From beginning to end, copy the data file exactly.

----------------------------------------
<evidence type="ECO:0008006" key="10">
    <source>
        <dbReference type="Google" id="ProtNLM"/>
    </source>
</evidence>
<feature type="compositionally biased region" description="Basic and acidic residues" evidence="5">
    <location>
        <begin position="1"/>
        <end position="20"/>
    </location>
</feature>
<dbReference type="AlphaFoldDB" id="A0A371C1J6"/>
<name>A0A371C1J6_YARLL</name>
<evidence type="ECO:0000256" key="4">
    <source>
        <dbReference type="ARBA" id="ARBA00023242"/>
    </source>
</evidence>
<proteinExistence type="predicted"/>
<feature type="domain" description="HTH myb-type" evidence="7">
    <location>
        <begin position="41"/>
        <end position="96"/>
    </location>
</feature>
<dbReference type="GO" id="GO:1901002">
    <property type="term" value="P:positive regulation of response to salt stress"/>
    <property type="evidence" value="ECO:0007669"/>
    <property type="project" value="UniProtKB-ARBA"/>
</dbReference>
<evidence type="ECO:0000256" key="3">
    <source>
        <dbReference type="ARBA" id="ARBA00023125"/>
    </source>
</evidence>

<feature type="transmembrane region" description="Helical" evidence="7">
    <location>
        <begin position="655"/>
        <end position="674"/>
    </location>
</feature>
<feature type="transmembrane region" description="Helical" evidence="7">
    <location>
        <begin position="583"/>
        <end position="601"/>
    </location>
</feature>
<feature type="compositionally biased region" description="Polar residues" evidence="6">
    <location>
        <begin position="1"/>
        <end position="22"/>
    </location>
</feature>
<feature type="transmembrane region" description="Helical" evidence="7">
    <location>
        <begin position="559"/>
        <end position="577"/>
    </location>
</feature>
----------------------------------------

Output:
<evidence type="ECO:0008006" key="10">
    <source>
        <dbReference type="Google" id="ProtNLM"/>
    </source>
</evidence>
<feature type="compositionally biased region" description="Basic and acidic residues" evidence="5">
    <location>
        <begin position="1"/>
        <end position="20"/>
    </location>
</feature>
<dbReference type="AlphaFoldDB" id="A0A371C1J6"/>
<name>A0A371C1J6_YARLL</name>
<evidence type="ECO:0000256" key="4">
    <source>
        <dbReference type="ARBA" id="ARBA00023242"/>
    </source>
</evidence>
<proteinExistence type="predicted"/>
<feature type="domain" description="HTH myb-type" evidence="7">
    <location>
        <begin position="41"/>
        <end position="96"/>
    </location>
</feature>
<dbReference type="GO" id="GO:1901002">
    <property type="term" value="P:positive regulation of response to salt stress"/>
    <property type="evidence" value="ECO:0007669"/>
    <property type="project" value="UniProtKB-ARBA"/>
</dbReference>
<evidence type="ECO:0000256" key="3">
    <source>
        <dbReference type="ARBA" id="ARBA00023125"/>
    </source>
</evidence>

<feature type="transmembrane region" description="Helical" evidence="7">
    <location>
        <begin position="655"/>
        <end position="674"/>
    </location>
</feature>
<feature type="transmembrane region" description="Helical" evidence="7">
    <location>
        <begin position="583"/>
        <end position="601"/>
    </location>
</feature>
<feature type="compositionally biased region" description="Polar residues" evidence="6">
    <location>
        <begin position="1"/>
        <end position="22"/>
    </location>
</feature>
<feature type="transmembrane region" description="Helical" evidence="7">
    <location>
        <begin position="559"/>
        <end position="577"/>
    </location>
</feature>